The series begins with Tetsuro and his mother making their way to Megalopolis where they hope to get jobs to pay for passes for the 999. Along the way however, Count Mecha and a gang of "human hunters" kill Tetsuro's mother. Before she dies, she tells him to continue the journey they started, and to get a machine body to live the eternal life she couldn't.
Intent on killing Count Mecha to avenge his mother, Tetsuro meets up with a beautiful woman, Maetel, who is the spitting image of his dead mother. Maetel offers him an unlimited use pass for the 999 if he will be her travelling companion to which Tetsuro agrees. Along the way, Tetsuro has many adventures on many different and exotic planets and meets many kinds of people, both human and alien, living and machine. Increasingly, Tetsuro realizes that a machine body won't fix all of his problems. In fact, most of the machine people he meets regret the decision to give up their humanity.
Eventually, Tetsuro and Maetel reach the Planet Prometheum, the final stop for the 999, but Tetsuro learns that it is ruled by the Queen of the Mechanization Empire, also named Prometheum. She is Maetel's mother, and controls the planet by entirely mechanized human components. Maetel's mission was to bring young humans for that purpose. Queen Prometheum plans on transferring Tetsuro's consciousness to a bolt for the heart of the planet.

Tetsuro doesn't understand why he has been betrayed by Maetel, but Maetel has plans of her own, and seeks to destroy the mechanized civilization. With the help of her father, Dr. Ban (who was only named in the film), whose consciousness resides in a pendant she carries over her neck, Maetel destroys her mother and the planet. Afterwards, Maetel and Tetsuro return to the Planet of Bats where Tetsuro tells Maetel his intention to return to Earth and lead it toward a new future. Maetel, proud of Tetsuro for his decision tells him she has something to take care of and should board first. However, Tetsuro finds a letter from Maetel telling him that it was time for them to part ways. Maetel had secretly boarded the 777 (three-seven), a nearby train, with the intention of "leading another boy to his future". However, it is unclear as to whether or not this means that the Mechanization Empire still exists elsewhere, or if Maetel will lead the boy to some other "future". The series ends as the trains both depart the Bat Planet.

The Player
The Player (1992)
6 years ago via Flixster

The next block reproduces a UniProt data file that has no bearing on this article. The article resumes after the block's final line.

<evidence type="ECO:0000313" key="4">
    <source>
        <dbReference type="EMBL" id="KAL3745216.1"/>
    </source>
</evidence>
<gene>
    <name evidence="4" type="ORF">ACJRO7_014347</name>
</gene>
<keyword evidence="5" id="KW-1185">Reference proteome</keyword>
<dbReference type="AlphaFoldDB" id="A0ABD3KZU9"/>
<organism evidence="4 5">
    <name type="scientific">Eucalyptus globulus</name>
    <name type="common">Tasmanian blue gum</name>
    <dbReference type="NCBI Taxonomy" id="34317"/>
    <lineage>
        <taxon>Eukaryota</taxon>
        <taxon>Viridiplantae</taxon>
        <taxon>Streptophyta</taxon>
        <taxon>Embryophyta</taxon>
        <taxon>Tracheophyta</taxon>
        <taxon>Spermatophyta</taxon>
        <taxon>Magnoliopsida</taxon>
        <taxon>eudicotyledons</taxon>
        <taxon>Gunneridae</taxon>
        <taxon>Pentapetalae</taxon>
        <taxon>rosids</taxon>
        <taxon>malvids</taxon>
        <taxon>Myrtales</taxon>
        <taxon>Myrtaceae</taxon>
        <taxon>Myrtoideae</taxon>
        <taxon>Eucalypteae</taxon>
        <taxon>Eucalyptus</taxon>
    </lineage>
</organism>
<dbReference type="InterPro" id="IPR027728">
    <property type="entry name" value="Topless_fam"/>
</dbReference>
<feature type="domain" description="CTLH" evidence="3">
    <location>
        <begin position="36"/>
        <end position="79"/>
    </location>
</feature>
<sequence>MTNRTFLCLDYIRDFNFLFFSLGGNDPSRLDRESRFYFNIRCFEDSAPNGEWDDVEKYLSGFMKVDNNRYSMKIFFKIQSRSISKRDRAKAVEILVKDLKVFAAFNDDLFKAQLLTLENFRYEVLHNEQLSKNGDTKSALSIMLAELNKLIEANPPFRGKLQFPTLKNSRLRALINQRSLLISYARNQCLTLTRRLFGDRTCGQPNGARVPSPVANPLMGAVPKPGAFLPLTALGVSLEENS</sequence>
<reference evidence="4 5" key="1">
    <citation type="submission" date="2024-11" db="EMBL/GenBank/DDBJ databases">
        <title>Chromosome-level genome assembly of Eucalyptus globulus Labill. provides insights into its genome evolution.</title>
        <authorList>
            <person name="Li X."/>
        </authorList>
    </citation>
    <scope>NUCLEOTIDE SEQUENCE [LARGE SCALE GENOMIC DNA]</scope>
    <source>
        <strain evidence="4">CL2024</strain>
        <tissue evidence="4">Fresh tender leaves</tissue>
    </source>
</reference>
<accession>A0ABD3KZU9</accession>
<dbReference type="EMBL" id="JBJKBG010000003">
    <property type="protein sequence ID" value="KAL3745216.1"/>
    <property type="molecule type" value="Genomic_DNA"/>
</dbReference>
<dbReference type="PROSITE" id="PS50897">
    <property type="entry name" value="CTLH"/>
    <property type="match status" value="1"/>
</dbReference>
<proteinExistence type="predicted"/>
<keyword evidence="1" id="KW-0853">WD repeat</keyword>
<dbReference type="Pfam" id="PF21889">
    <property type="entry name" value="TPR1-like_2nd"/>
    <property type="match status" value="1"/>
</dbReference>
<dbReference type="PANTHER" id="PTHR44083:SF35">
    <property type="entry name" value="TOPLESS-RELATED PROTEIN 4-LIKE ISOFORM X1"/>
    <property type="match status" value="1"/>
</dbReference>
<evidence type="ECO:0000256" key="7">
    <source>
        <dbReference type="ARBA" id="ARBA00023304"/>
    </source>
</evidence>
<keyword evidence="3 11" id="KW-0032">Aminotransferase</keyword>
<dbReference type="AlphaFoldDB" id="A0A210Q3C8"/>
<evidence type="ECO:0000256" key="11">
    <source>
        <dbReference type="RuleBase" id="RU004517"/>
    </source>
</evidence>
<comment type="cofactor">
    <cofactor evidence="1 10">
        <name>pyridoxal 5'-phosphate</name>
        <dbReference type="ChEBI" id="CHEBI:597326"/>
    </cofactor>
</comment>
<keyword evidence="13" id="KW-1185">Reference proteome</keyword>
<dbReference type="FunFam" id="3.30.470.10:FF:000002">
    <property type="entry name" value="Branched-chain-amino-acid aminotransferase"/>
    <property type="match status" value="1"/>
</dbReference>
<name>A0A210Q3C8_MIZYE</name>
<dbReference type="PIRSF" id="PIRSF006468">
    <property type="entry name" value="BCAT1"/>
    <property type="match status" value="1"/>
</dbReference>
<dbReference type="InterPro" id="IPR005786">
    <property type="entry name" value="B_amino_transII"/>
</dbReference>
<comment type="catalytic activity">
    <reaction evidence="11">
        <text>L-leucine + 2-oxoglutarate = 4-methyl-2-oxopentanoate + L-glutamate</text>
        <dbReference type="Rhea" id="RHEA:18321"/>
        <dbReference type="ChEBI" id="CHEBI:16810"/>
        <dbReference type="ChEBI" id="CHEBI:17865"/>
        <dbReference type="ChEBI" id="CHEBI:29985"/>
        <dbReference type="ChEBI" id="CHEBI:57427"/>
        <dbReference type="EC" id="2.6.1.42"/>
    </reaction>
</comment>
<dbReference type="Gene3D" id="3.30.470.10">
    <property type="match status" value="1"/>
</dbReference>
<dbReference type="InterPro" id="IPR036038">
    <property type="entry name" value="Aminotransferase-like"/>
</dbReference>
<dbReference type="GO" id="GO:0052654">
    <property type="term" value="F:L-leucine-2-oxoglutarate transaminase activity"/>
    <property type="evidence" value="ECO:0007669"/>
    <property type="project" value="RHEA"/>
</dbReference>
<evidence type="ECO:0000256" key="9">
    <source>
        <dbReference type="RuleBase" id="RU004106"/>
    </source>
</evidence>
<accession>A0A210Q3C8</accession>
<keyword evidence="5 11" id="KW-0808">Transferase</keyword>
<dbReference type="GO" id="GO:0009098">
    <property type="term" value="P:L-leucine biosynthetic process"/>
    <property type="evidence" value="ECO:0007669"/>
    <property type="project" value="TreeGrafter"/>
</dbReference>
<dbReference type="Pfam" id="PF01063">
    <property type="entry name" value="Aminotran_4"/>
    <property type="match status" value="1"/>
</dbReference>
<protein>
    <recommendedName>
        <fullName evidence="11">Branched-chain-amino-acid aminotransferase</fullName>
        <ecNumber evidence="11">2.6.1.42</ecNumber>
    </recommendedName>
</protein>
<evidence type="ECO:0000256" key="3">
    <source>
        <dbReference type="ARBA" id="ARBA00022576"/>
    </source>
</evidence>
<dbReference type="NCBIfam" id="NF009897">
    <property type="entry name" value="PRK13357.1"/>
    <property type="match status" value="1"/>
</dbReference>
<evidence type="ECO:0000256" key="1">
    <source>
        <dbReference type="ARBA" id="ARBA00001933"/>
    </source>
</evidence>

½

Griffin Mill (Tim Robbins) is a studio executive dating story editor Bonnie Sherow (Cynthia Stevenson). He hears story pitches from screenwriters and decides which have the potential to be made into films, green-lighting only 12 out of 50,000 submissions every year. His job is endangered when up-and-coming story executive Larry Levy (Peter Gallagher) begins working at the studio. Mill has also been receiving threatening postcards, assumed to be from a screenwriter whose pitch he rejected.
Mill surmises that the disgruntled writer is David Kahane (Vincent D'Onofrio). Mill lurks around Kahane's home and is told by Kahane's girlfriend, June Gudmundsdottir (Greta Scacchi), whom he watches while talking to her on the phone, that Kahane is at a showing of The Bicycle Thief.
Mill goes to the theater, pretending to recognize Kahane after the film and offering him a scriptwriting deal, hoping this will stop the threats. The two go to a nearby bar and have some drinks. Kahane gets intoxicated and rebuffs Mill's offer; he calls Mill a liar, pointing out that Mill only saw the last five minutes of The Bicycle Thief, and denying responsibility for sending Mill postcards. Kahane continues goading Mill about his job security at the studio. In the bar's parking lot the two men fight and Mill kills Kahane in a rage, making the death look like a robbery gone wrong.


The next day Mill receives another postcard. Mill attends Kahane's funeral and gets along with June; she knows none of the other mourners. Studio chief of security Walter Stuckel (Fred Ward) confronts Mill about the murder and says that the police know Mill was the last one to see Kahane alive. Detectives Avery (Whoopi Goldberg) and DeLongpre (Lyle Lovett) suspect Mill is guilty of murder. They question him and DeLongpre keeps an eye on him.